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Massive increase in self-harm in women’s prisons
Summer 2023 Safety in Custody statistics show massive increase in self-harm in women's prisons

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Safety in Custody statistics

Two days ago (27 July, 2023), the MoJ published more than a dozen sets of statistics including the quarterly Safety in Custody bulletin which covers death inside until the end of June and assaults and self-harm until the end of March. As usual, they make for grim reading, even more so than usual when we look at women in prison.

Deaths in custody

In the 12 months to June 2023, there were 313 deaths in prison custody, an increase of 9% from 288 deaths in the previous 12 months. Of these, 88 deaths were self-inflicted, a 26% increase from the 70 self-inflicted deaths in the previous 12 months. There was some slight encouragement from the fact that in the most recent quarter there were 61 deaths, a 32% decrease from 90 deaths in the previous quarter.


The rate of self-harm incidents decreased in the male estate from the previous 12-month period but increased in the female estate
There were 59,722 self-harm incidents in the 12 months to March 2023, an 11% increase from the previous 12 months (a 1% decrease in male establishments and a considerable 52% increase in female establishments). Over the same period the rate of self-harm incidents per 1,000 prisoners decreased by 5% in male establishments and increased by 51% in female establishments.

Even more disappointingly, in the most recent quarter, there were 16,543 self-harm incidents, up 12% on the previous quarter (a 14% increase in male establishments and a 7% increase in female establishments).

The rate of self-harm in the female estate (5,826 incidents per 1,000 prisoners) was over eleven times higher than in the male estate (523 incidents per 1,000 prisoners).

Self-harm incidents requiring hospital attendance increased in male establishments by 1%, to 2,475 in the 12 months to March 2023. In the female estate 302 self-harm incidents required hospital attendance, an increase from 235 incidents the previous year.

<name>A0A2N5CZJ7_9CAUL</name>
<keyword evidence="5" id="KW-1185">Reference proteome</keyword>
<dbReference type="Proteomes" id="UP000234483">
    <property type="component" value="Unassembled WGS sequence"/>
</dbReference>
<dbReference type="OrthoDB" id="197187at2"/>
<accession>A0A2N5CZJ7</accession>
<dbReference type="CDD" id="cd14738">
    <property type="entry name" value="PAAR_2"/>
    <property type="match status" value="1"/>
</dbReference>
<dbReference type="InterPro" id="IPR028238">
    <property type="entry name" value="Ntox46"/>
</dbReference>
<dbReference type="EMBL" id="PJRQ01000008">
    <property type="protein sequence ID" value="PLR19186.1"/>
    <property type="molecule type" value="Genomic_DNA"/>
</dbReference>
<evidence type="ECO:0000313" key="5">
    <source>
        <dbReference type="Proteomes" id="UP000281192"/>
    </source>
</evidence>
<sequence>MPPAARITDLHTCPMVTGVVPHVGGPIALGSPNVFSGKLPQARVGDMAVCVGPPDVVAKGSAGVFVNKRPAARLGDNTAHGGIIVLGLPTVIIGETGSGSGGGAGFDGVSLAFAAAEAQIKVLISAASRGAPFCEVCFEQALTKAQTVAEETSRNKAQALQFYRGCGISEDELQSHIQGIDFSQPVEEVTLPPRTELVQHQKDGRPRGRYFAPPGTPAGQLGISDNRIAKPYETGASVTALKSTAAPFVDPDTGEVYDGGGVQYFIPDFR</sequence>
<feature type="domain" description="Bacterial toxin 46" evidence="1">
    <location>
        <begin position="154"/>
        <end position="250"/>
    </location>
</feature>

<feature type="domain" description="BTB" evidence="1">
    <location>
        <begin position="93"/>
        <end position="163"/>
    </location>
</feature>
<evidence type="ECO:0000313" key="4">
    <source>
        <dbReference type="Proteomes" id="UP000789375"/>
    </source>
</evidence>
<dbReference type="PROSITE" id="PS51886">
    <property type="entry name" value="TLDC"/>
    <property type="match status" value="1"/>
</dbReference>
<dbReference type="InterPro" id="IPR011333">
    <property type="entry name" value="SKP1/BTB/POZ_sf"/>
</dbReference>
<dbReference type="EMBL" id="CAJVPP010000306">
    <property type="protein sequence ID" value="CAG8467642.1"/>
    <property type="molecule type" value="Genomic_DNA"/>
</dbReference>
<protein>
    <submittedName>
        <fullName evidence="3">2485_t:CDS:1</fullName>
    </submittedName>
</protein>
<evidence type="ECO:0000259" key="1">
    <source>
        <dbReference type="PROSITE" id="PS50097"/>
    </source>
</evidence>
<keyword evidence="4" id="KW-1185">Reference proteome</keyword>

In the 12 months to March 2023, there were 22,319 assault incidents, an 11% increase from the previous 12 months. Of these, 2,564 were serious assaults, up 23%. Rates of assault and serious assault per 1,000 prisoners increased 7% and 19% respectively in the latest 12 months.

Assaults increased 11% in the latest quarter to 6,000 incidents while the number of serious assaults increased by 4% to 653 incidents.

Again, there was a significant gender difference. The rate of assault in male establishments increased by 7% from the previous 12 months, while the rate in female establishments increased by 16%. Assault rates for the 12 months to March 2023 remained higher in female establishments (436 incidents per 1,000 prisoners) than in male establishments (267 incidents per 1,000 prisoners).

There were 7,461 assaults on staff in the 12 months to March 2023, a 2% decrease from the previous 12 months. However, in the latest quarter the number of assaults on staff increased by 7% to 1,959 incidents.
The rate of assaults on staff per 1,000 prisoners decreased by 5% in the latest 12 months, comprising decreases of 6% in male establishments and 1% in female establishments compared with the previous 12 months.

As we have seen, there was a worrying 23% increase in the number of serious assaults. There were 1,878 serious prisoner-on-prisoner assaults (a rate of 23 per 1,000 prisoners) in the 12 months to March 2023, a 32% increase from the previous 12 months. The rate of serious prisoner-on-prisoner assaults in the latest 12 months was 28% higher than in the previous 12 months. In the latest quarter, there were 484 serious prisoner-on-prisoner assaults, a 3% increase from the previous quarter.

Serious assaults were more likely in male establishments with 12% of all assaults defined as serious in men’s prisons, twice the proportion (6%) of that in women’s. 

[Serious assaults are defined s those which fall into one or more of the following categories: a sexual assault; requires detention in outside hospital as an in-patient; requires medical treatment for concussion or internal injuries; or incurs any of the following injuries: a fracture, scald or burn, stabbing, crushing, extensive or multiple bruising, black eye, broken nose, lost or broken tooth, cuts requiring suturing, bites, temporary or permanent blindness.]

The rapid rise in the prison population, yesterday’s invoking of the Urgent Notification process at HMP Bristol in combination with these tragic figures make it a dreadful week for the prison service particularly for those men and women in its care.


Thanks to Andy Aitchison for kind permission to use the header image in this post. You can see Andy’s work here

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